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La Canebière is Marseille's most famous street, opening directly onto the Old Port (Vieux Port). Its name originates from the Provençal term canébé, meaning "hemp," and can be traced back to the 11th Century when the street was home to rope-makers and hemp merchants. With the destruction of the dockyard in the late 18th Century, it gained free access to the port. Its lively hotels, luxury shops, theaters, and cafes earned it an international reputation.
The history of the port goes back as far as 600BCE, with the arrival of sailors from Phocaea, a Greek city in Asia Minor. France's oldest city came into being following the union of one of their leaders, Protis, with Gyptis, princess of the Ligurian people already settled in the region, whose territory in ancient times stretched right along the Mediterranean coast. The area, dappled with boutiques and historic landmarks, has since grown into a flourishing port and tourist site. With yachts and fishing boats bobbing by the side, the port beautifully captures the vibrancy of Marseille at the early morning fish market. Tourists and locals are found frequenting the numerous cafés facing the port which is an ideal spot to people watch as the dusk paints the whitewashed port environs in shades of tangerine. With its beauty recorded in several literary works, the port is a timelessly graceful relic of Marseille.
Formerly the site of a zoological park, these gardens are situated behind Longchamp Palace -the sumptuous architectural masterpiece from the Second Empire built to commemorate the arrival of water in the city, and now home to both arts and science museums. The wealth of beautiful waterfalls, fountains and sculptures create a truly magical atmosphere, intoxicating every visitor with surroundings reminiscent of the Italian Renaissance. It is the perfect place to find peace and tranquillity. The Marseilles Observatory in Place Leverrier which holds regular planetarium shows is also nearby.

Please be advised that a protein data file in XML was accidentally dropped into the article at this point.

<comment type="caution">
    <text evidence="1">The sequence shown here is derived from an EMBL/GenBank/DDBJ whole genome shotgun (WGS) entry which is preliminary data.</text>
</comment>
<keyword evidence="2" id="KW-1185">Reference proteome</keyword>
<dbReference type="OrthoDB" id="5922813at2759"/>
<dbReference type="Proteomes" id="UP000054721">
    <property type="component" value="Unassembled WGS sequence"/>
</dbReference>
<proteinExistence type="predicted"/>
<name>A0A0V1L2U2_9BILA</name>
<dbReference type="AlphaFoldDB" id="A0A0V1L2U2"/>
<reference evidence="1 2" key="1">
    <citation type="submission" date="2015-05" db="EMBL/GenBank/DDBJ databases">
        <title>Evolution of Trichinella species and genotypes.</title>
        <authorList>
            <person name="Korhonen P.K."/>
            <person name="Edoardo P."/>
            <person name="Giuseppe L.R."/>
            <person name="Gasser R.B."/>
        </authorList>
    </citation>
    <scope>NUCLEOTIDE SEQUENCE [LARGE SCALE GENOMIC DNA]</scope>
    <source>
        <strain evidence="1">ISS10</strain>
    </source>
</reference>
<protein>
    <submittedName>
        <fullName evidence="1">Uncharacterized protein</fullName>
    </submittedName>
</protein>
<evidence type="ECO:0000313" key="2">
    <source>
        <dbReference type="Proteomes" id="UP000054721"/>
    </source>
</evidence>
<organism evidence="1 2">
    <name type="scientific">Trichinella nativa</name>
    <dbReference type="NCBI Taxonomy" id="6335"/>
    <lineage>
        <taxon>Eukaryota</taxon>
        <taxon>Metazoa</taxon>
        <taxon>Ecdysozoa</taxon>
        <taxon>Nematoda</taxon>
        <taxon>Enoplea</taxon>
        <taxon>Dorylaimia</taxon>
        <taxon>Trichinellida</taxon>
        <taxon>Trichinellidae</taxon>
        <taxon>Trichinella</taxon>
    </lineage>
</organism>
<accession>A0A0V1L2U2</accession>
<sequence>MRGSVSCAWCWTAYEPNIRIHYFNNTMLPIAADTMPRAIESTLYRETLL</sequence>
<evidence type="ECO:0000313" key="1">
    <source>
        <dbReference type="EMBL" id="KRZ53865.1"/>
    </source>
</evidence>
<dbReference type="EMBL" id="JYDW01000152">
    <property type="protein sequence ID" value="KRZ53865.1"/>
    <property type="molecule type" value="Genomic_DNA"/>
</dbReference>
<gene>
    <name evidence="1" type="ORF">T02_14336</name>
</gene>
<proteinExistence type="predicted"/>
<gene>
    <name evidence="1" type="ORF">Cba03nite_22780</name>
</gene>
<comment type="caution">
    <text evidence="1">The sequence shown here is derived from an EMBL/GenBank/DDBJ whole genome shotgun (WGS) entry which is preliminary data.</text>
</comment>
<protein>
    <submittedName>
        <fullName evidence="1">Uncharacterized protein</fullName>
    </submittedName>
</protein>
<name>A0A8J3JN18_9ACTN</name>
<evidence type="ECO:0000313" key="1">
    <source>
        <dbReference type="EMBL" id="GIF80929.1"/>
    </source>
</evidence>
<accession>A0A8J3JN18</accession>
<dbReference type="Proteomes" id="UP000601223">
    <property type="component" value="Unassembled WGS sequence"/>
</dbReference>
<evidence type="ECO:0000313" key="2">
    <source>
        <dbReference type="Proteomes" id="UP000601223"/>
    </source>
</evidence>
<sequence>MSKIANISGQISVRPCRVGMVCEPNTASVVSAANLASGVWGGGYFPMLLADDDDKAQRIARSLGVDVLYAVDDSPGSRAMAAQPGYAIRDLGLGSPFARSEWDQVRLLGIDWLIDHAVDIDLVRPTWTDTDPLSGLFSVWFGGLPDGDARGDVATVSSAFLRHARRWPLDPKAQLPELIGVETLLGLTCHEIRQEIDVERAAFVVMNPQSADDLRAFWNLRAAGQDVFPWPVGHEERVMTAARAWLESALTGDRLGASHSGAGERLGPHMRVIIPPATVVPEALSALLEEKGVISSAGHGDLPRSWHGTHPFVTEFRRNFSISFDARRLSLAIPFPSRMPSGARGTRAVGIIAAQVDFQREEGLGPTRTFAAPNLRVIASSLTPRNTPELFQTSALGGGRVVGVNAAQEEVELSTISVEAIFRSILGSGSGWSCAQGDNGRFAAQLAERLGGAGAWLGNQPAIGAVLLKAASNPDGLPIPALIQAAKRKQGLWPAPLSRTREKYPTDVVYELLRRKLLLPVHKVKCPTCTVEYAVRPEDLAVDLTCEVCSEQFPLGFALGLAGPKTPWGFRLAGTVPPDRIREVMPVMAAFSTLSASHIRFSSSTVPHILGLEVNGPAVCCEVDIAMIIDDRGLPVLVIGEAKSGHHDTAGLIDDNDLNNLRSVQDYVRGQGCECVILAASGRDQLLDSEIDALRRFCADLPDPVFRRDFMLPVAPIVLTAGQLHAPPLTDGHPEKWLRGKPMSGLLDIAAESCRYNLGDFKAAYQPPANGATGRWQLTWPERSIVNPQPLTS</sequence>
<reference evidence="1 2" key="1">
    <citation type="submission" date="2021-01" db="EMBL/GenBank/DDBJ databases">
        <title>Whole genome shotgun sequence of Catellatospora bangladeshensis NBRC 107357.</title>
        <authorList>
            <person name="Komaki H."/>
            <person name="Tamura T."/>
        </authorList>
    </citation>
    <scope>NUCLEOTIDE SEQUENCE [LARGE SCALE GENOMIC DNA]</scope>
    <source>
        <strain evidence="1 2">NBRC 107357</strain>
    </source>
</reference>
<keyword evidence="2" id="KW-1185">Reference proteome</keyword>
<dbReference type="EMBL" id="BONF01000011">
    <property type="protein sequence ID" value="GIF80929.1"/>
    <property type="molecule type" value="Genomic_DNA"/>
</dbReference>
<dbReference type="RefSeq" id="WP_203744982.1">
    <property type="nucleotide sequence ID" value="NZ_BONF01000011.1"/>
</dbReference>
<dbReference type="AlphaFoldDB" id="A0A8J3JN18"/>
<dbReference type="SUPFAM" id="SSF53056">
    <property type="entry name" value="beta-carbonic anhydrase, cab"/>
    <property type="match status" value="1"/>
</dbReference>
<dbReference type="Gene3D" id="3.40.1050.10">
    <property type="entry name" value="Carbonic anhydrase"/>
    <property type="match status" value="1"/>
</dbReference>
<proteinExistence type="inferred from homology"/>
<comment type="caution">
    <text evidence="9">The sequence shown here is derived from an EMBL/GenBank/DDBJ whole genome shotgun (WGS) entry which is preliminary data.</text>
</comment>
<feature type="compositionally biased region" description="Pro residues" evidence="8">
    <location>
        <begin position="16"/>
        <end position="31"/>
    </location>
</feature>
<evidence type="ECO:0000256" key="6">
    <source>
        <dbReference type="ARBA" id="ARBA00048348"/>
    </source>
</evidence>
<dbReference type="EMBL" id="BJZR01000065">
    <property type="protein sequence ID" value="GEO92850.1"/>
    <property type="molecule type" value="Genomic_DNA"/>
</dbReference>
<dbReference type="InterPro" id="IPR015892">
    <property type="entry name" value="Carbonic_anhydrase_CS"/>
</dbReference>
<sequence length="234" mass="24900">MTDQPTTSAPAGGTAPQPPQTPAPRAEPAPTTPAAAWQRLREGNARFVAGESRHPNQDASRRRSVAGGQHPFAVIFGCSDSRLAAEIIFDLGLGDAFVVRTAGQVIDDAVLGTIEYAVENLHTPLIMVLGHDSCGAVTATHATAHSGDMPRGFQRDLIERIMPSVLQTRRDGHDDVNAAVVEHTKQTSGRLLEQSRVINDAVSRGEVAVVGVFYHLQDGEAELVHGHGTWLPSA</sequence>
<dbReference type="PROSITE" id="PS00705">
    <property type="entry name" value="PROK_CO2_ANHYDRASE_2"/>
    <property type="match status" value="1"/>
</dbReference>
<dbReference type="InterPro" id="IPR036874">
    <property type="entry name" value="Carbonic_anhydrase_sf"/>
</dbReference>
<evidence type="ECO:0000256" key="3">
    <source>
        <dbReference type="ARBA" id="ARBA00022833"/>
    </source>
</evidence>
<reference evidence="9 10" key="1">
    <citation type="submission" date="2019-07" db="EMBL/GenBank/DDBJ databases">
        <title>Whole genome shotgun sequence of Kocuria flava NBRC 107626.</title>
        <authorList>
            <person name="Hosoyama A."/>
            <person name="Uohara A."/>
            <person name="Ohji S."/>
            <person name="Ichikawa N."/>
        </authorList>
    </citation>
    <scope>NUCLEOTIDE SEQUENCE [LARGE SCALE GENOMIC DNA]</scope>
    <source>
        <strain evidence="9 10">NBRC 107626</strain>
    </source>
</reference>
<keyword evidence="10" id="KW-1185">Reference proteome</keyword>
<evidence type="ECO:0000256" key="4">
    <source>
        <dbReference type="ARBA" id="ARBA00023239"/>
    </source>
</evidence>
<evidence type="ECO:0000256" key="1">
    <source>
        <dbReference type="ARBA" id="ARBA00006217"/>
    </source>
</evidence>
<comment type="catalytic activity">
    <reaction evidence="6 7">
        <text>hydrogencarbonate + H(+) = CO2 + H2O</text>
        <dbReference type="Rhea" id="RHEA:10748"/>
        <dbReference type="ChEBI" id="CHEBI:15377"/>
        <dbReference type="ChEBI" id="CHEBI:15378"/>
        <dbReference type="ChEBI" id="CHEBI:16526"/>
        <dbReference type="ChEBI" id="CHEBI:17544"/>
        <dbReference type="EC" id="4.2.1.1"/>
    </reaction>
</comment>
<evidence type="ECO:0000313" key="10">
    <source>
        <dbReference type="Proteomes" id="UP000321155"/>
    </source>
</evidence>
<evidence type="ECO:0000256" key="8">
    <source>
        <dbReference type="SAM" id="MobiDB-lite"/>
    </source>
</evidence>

Topped by a monumental gilded bronze statue of the Virgin and Child-- added in 1870-- Marseille's distinctive basilica dominates the city from its highest point of 154 meters (505 feet). It was formerly used as a look-out post and important city fortification (François I had a fort built here in 1524). The hill on which it stands (Colline de la Garde) became a popular place of worship and pilgrimage with the building of this Romano-Byzantine-style basilica. Dedicated to the Virgin Mary, the Notre Dame de la Garde Basilica was built on the site of the first chapel erected here in 1214. Today's basilica, designed by Espérandieu, formed part of major building work undertaken during the Second Empire and was consecrated in 1864.
It was 1975 and in spite of having a long coastline, Marseille wasn't well equipped as far as beach facility and safety was concerned. The Plages du Prado was thus created, combining park and beach facilities all along the coast. Calling this area the "poor man's riviera" would be selling it short. The beaches are a lot less crowded, a lot less pretentious and a lot more beautiful, and the water is ideal for surfing, especially in autumn and winter. Dining at any of the restaurants along l'Escale Borély will round up the perfect day at the beach.